If you fell for the New York Times’ “Create a free account to continue reading” online offer, and now you want to cancel the account, you may have a hard time figuring out just how to cancel that NYT digital account. Here’s how.
So, you probably filled out that form, or something similar, submitted it, and anticipated being able to read at least a few stories for, you know, free. Because it says it’s a free account. Maybe if you were lucky you got to read one more – at max three.
|Get notified of new Internet Patrol articles for free!
Then you realized that ratio of stories you could read for free, compared to the amount of email from the New York Times that was piling up in your inbox was out of balance, to say the least. “Ok,” you think, “fair enough. I probably overlooked a prechecked checkbox allowing them to send all this stuff, I’ll just go unsubscribe from those mailings.”
So you go into your NYT account and unsubscribe from everything. But it keeps coming. Now, you know (because you read the Internet Patrol) that by law they have 10 days to keep sending you stuff once you unsubscribe. But c’mon – they clearly know that you don’t want it.
So by day 5 you’re ticked, and you decide to just cancel the darned free (read as “useless”) account. So you log into the New York Times website, go to your account, and search for the “cancel account” link. But you can’t find it. You can’t find anything even close to resembling a link or even a clue to cancelling your NYT account.
And that’s because there is no way to cancel your New York Times account online. That’s right, your account – your free NYT account, that account that they are hammering with email, cannot be canceled without your personally contacting customer service.
Put another way, the New York Times has intentionally made it very easy for you to create an account – to get your email address – and intentionally made it very difficult to cancel that account, because, of course, just as with so many other online services (Facebook, Google, etc.), you aren’t the customer, you are the commodity. Put more clearly, your email address is the commodity, because that is the conduit through which, ultimately, they monetize you.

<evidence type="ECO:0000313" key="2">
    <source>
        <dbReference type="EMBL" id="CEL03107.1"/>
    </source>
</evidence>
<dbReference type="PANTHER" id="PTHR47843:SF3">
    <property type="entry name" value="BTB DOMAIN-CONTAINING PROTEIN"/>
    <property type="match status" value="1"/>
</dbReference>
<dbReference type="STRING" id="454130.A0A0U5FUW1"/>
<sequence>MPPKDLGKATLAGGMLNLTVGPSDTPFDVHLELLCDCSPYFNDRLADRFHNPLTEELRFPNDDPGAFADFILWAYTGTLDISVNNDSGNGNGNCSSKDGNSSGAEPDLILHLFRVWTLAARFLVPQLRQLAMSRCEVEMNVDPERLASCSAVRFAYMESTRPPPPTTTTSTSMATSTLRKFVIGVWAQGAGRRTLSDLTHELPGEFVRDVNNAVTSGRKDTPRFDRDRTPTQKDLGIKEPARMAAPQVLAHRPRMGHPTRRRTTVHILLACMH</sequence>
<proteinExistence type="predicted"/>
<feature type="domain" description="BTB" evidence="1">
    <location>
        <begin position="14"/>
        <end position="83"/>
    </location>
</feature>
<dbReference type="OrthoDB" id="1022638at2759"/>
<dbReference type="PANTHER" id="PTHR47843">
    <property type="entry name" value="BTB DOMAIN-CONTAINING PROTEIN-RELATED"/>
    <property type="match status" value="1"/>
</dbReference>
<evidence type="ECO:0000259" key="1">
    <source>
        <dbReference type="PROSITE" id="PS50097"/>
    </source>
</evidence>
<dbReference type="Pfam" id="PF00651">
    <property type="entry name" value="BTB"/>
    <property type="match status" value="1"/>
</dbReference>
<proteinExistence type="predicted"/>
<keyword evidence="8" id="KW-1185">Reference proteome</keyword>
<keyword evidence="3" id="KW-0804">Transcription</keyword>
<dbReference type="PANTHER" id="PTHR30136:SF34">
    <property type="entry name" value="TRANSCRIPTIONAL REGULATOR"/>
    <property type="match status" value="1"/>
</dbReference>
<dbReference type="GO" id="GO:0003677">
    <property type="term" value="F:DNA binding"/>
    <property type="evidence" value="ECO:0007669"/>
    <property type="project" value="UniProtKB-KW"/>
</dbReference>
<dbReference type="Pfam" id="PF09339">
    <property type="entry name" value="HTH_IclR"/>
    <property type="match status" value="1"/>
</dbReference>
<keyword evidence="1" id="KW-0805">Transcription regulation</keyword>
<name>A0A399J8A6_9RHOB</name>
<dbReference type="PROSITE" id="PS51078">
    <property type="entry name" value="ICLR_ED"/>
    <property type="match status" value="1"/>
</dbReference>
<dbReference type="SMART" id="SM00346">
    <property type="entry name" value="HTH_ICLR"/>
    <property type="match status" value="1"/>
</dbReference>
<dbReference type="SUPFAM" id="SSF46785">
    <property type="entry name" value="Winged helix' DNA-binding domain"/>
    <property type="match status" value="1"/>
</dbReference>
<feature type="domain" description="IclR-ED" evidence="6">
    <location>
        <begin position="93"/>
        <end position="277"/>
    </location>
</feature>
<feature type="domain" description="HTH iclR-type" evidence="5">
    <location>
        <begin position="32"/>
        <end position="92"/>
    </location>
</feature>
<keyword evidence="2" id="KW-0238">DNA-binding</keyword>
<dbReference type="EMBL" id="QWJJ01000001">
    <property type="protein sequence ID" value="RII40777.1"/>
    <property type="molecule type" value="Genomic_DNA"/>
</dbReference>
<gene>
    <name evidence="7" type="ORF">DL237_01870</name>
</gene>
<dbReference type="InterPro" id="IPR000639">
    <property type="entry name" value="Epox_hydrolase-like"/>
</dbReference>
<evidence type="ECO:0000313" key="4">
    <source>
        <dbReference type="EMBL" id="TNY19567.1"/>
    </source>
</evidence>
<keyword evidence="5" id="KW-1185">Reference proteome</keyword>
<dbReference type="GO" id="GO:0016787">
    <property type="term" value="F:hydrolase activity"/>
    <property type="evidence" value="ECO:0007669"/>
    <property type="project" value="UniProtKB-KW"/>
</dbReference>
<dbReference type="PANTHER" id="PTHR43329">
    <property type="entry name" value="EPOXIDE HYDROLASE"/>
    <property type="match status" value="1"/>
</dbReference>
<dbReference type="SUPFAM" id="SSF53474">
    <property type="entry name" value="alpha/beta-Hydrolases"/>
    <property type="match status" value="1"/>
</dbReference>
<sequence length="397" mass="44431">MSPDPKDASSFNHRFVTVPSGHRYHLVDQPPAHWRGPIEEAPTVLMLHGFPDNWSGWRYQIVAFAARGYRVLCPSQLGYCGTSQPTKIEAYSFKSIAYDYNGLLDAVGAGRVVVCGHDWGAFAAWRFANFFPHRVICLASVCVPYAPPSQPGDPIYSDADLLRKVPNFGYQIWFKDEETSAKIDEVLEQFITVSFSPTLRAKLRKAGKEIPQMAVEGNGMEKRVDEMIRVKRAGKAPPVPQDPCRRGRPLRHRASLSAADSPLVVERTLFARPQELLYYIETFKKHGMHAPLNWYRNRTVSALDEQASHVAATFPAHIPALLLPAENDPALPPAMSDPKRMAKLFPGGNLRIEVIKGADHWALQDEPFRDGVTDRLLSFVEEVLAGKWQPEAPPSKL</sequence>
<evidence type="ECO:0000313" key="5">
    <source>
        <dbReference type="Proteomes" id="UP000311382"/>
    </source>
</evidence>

Here, below, is an actual chat conversation that we had with a New York Times “advocate”, let’s call him Tom (not his real name). Note in particular the parts we have bolded:
You are now chatting with Tom.
The Internet Patrol: Hey Tom
Tom: Hello, thank you for contacting The New York Times, my name is Tom and I will be assisting you today. How are you doing?
The Internet Patrol: I need to know how to *close* my account, removing my data (especially my email address). There is NO such option from account settings
Tom: I would be more than happy to assist you with this. Please give me a few moments to get your account located.
The Internet Patrol: Thank you
Tom: I went ahead and located the account. Please give me a few moments while I take a look at your account.
The Internet Patrol: It’s nothing more than my name and email address, I do not have a paid subscription
Tom: Yes, I was doing this request for you. I went ahead and removed your email and closed this account.
The Internet Patrol: Thank you! For future reference, how does one do it without having to contact someone like yourself?
Tom: Did you visit myaccount.nytimes.com?
The Internet Patrol: Yes, there was no option to close an account, only to change the email address
Tom: To completely disable the account in our systems it must be done by a customer care advocate.
The Internet Patrol So there is nowhere/no way to cancel an account on your own? :-\ Like no link?
Tom: Correct there is no link. It would refer you to an advocate.
So, that is the ultimately unsatisfying answer to how to cancel an online New York Times account: you have to deal with a “customer care advocate”. Here’s how to do that.
How to Cancel an Online New York Times Account
As we said above, in order to cancel a NYT account, you have to deal with one of their customer service reps. It’s the law. Here’s how the Times says to do it – note that in order to access the chat feature you must be logged in to your New York Times account
If you would like to speak with one of our Customer Care advocates, here’s how:
Ask us a question via chat. Expected wait time: 2 minutes or less. If you are on a desktop computer, you may see this option at the top right of this page. If you are on a mobile device, scroll to the bottom of this page to locate the Chat button.
Text Customer Care at 855-419-6348. Expected wait time: 5 minutes or less. Standard messaging rates may apply. Your information is used to respond to your text message only.
If you are in the United States, call us at 800-NYTIMES (800-698-4637). Our hours are 7 a.m. to 10 p.m. E.T. Monday – Friday, and 7 a.m. to 3 p.m. E.T. Saturday – Sunday.
Email us at email@example.com. Expected wait time: 24 hours or less.
No Paywall Here!
The Internet Patrol is and always has been free. We don't hide our articles behind a paywall, or restrict the number of articles you can read in a month if you don't give us money. That said, it does cost us money to run the site, so if something you read here was helpful or useful, won't you consider donating something to help keep the Internet Patrol free? Thank you!
|Get notified of new Internet Patrol articles!